I don't breed or own dogs, but have studied some genetics. And looking at the Spanish Hapsburgs should also be required for anyone who thinks you can breed healthy anything indefinitely in a closed stud book manner.

So the "problem" with -oodle dogs isn't that they're crossbred, but that I doubt the parents of even a fraction of them have had the necessary health tests that have been increasingly required as generation after generation of dogs since the Victorian era were bred in artificially small genetic pools.

Victorians were really into their own "blue" or "pure" blood too. And they really refined eugenics (Yes, even otherwise ahead of his times Darwin was into this - so he married his first cousin). NOT whom we should be looking to to further enhance the health or well being of anyone.

Too much inbreeding over too many generations causes structural, health & immune system problems. Don't hate me. I love science, especially genetics & biology.
 

Sparkles!

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@Sparkles99

There’s a huge difference between inbreeding and line-breeding.

And remember, genetics works in the favor of breeding FOR health too.

I remember when genetic blood testing was in its infancy. Many were skeptical that it could tell us with certainty if a dog was affected by or was a carrier of an inherited disease. But the breeders who listened to science and technology, and bred accordingly in those early days, now have eliminated many disorders that used to be pretty common in many lines. Some breeders will breed a clear (meaning free of a certain defect) dog to a carrier (meaning has 1 copy of gene but does not exhibit disorder) dog: the puppies will all be carriers but will not affected by the disease/disorder because many disorders need 2 copies of a gene to be affected. Many breeders (like me) do not even touch carrier dogs. It’s not worth it in the long run. The technology is there to be able to only selectively breed the very best health dogs.

Which brings me to this: You said you don’t like closed books? Books are how we know who’s healthy and who meets desired breed standard. If I’ve worked all my life making sure my lines don’t have a certain disease, I’m not going to chance an outside dog not tested and listed in the books.

To ensure the best dogs possible, closed books and line breeding is very needed. A good breeder who knows what they’re doing and is breeding to improve the breed doesn’t breed Willy Nilly or just because they like the way the dog looks or how it acts. And, breeds certainly change over the course of time (not always for the better, looking at you brachycephalic can’t breathers). But I’m of the opinion that I would take a sky high COI pup from clear parentages any day over an untested out cross. But I don’t like my heart getting broken. I cry when one of my oldies dies at 14/15 even though that’s a good long lifespan. It’s absolutely gut wrenching to hear about some up and coming 4 year old dying of heart disease that could have been picked up on genetic testing and eliminated with ethical breeding.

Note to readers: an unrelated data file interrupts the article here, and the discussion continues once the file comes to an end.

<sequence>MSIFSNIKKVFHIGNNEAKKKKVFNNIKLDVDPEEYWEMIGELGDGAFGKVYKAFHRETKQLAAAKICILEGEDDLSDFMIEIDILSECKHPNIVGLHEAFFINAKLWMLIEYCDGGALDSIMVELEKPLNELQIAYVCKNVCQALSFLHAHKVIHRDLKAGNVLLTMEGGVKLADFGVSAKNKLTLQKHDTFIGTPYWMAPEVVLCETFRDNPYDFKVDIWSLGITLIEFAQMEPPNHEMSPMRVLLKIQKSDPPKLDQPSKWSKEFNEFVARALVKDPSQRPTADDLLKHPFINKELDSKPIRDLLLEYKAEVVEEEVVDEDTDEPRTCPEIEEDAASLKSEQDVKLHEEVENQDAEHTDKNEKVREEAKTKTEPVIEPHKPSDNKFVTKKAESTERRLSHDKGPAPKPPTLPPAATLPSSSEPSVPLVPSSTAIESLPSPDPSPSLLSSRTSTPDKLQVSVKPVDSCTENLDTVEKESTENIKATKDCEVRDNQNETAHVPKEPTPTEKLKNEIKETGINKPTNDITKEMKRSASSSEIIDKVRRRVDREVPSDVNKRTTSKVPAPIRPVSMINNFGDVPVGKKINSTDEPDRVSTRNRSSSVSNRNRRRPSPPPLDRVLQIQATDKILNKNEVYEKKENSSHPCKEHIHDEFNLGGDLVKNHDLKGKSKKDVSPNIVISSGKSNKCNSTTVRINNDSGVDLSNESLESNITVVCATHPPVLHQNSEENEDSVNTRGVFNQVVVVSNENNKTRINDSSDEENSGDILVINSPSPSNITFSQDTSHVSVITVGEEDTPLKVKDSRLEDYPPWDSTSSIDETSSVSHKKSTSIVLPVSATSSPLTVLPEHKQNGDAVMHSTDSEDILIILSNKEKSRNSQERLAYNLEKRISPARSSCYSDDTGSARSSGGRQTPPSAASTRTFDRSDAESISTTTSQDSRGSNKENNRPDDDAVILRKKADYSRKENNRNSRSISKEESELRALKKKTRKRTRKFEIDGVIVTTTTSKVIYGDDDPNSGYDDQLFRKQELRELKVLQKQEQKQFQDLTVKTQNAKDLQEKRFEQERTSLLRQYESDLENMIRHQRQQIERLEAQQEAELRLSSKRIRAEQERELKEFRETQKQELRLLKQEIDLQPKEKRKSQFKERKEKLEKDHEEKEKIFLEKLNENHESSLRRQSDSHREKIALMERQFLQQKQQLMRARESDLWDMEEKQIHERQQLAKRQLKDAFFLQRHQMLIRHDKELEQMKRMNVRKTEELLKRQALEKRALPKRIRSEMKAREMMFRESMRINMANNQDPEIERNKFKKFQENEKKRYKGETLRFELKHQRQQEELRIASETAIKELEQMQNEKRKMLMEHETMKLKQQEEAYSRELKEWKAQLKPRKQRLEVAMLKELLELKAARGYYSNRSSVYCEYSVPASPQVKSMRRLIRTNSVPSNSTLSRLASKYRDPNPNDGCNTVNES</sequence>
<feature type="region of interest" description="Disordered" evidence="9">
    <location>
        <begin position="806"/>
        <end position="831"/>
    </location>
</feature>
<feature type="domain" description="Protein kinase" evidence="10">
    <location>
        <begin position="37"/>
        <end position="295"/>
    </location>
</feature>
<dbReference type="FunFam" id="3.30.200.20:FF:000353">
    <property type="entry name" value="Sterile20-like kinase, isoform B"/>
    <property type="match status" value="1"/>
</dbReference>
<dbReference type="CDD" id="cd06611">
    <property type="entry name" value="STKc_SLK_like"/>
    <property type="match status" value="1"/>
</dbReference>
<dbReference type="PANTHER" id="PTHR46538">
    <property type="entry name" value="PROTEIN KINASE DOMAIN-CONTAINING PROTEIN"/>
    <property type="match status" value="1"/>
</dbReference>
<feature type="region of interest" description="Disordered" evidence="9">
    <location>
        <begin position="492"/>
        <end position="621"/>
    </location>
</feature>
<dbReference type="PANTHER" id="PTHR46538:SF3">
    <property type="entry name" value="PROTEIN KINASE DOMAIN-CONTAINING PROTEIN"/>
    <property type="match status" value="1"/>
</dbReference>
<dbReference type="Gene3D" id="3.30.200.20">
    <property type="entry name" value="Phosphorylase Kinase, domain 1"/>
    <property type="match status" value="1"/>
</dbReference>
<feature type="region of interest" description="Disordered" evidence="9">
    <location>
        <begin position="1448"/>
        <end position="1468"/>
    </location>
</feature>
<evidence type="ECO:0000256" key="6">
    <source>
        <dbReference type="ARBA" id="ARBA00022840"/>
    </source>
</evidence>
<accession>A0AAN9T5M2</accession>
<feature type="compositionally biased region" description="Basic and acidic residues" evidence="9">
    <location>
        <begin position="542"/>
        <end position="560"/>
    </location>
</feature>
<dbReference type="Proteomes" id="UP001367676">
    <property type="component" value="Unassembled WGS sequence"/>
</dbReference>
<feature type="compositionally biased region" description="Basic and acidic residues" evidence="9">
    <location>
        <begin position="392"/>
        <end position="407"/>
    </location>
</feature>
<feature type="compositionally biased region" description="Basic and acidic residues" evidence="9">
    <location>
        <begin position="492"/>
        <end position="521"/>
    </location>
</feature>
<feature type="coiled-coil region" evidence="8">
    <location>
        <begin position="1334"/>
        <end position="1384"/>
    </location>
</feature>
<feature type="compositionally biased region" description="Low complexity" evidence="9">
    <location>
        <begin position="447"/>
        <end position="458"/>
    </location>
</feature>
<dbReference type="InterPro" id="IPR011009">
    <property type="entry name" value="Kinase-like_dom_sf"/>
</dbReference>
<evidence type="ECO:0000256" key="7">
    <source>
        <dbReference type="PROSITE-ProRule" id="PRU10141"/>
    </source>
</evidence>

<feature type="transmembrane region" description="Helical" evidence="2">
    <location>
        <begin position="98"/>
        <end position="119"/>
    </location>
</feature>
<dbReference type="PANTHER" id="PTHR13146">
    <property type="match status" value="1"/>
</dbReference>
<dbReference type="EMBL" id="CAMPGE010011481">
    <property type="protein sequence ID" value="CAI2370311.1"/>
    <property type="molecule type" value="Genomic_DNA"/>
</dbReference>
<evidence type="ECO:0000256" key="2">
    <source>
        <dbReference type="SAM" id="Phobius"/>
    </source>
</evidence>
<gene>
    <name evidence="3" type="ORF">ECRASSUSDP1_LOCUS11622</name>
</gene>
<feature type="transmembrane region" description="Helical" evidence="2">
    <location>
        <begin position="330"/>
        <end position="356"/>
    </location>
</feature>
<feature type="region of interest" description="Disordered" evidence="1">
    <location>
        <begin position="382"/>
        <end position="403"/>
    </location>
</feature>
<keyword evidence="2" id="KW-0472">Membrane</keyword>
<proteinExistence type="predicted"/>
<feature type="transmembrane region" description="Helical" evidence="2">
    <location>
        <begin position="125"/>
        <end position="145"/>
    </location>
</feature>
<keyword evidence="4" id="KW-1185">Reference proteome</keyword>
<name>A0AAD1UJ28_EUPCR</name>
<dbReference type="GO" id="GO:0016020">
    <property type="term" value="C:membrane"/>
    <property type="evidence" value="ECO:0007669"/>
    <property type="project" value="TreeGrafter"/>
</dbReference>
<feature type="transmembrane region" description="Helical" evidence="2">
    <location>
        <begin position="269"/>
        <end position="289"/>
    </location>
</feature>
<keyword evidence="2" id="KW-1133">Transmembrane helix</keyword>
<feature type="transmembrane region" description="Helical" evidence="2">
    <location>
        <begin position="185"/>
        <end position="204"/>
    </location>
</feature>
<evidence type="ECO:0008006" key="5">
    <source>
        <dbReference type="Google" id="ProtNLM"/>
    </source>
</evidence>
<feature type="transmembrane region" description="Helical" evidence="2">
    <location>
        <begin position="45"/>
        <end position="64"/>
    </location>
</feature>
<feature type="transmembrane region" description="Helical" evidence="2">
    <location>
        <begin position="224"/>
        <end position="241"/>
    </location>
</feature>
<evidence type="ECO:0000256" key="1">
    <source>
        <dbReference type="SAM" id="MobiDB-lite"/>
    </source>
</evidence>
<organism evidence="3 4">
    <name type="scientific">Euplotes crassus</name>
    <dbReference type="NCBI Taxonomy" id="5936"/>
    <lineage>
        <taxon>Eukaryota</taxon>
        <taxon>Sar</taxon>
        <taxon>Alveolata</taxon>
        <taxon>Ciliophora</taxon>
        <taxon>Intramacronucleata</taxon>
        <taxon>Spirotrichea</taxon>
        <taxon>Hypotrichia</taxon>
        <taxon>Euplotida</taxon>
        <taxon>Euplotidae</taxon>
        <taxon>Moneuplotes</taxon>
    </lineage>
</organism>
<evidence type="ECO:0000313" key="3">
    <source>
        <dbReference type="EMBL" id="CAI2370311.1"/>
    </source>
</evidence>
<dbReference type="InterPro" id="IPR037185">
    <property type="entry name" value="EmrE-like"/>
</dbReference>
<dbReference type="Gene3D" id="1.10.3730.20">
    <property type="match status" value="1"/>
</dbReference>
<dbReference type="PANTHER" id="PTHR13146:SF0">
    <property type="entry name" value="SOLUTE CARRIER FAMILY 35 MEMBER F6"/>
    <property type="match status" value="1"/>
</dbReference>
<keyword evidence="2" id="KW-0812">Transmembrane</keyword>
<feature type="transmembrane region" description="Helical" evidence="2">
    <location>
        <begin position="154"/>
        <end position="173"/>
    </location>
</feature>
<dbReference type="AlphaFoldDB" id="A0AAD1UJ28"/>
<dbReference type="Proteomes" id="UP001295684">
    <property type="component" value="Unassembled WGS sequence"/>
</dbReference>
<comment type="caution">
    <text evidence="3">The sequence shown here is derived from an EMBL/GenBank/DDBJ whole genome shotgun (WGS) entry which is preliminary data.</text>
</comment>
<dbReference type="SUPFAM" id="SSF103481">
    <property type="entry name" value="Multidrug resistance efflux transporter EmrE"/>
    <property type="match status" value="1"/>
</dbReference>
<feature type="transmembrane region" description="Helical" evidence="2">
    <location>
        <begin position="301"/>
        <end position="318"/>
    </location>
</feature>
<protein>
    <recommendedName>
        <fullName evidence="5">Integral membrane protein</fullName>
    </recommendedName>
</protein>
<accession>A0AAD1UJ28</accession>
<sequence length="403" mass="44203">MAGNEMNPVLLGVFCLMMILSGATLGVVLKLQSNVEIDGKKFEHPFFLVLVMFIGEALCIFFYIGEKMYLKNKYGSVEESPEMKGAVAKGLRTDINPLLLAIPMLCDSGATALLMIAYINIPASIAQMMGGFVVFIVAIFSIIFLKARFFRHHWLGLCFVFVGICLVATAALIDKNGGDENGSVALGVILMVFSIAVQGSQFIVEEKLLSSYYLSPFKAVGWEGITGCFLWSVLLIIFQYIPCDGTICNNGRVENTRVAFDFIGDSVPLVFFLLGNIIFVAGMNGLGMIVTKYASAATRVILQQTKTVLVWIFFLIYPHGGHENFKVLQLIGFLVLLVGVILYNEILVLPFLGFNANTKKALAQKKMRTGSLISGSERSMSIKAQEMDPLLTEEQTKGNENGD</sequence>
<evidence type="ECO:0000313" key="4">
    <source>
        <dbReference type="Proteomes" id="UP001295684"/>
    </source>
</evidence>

Elysian

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This is weird.. I had NEVER heard of this practice until I read this post yesterday, then today I see a "whoodle" breeder offering the same kind of situation on Facebook!
 

April

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This is weird.. I had NEVER heard of this practice until I read this post yesterday, then today I see a "whoodle" breeder offering the same kind of situation on Facebook!
A whoodle? Is that like a Soft Coated Wheaten Terrier/Poodle?
 

Chomskypom

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This is absolutely not relevant to the original post any more, but I’ve GOT to let my feelings out :angry101:

I’ve worked with dogs in various daycare and grooming setting for a pretty long time, and what I really need people to understand is that poodle mixes have BAD HAIR. They might be wonderful dogs in every other respect, I’m not trying to impugn anybody’s pet’s character or worth as an individual. But their hair mats and tangles so much worse than either parent breed. It’s SO much higher maintenance. It feels dreadful and cottony and has so much grip that it must pull terribly on the dog’s skin. There are lots of other wonderful nonshedding breeds if one doesn’t like the look or temperament of a poodle but really need that specific quality.

I think being reminded of the existence of “whoodles” awakened a rage-demon in me briefly :scared2:
 

April

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Yup, apparently.
Wow I just took a random stab in the dark
I was trying to think where the W would have come from,lol.
 

Toy

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I hate they are cross breeding everything with poodles. Poodle hair is just that HAIR. It's not like most other dogs coats. It's fine hair, like human hair, that is kinky/curly & mats easy. It requires a lot of constant brushing with a slicker brush & also combed. It must be sprayed with a detangler spray/coat conditioner or a mist of water during brushing/combing to prevent breakage during brushing/combing. It requires line brushing, meaning small sections at a time. It can take hours to brush/comb out a poodle in full coat & that's one that is not matted. A matted coat can take much longer. Hence the reason many poodle pet owners keep them shaved down. I groomed dogs for a good 30 plus years & most were poodles. The hair never stops growing, so it must be cut every 8-12 weeks. Usually faces, feet, base of tail, stomach & legs get shaved. Many assume if they breed whatever with a poodle it won't shed. What they don't consider is the change in coat & the constant need to brush & cut the coat.

Keeping with the original post....what that person is doing is running a breeding mill. Run do not walk.
 

NightOwls

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I could brush my havapoo and she would be notted again in a second. :banghead: we just keep her short nowadays...
 

Elysian

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I wanted it to be a whippet+poodle.

Wonder what those are called? Whipper-doodles?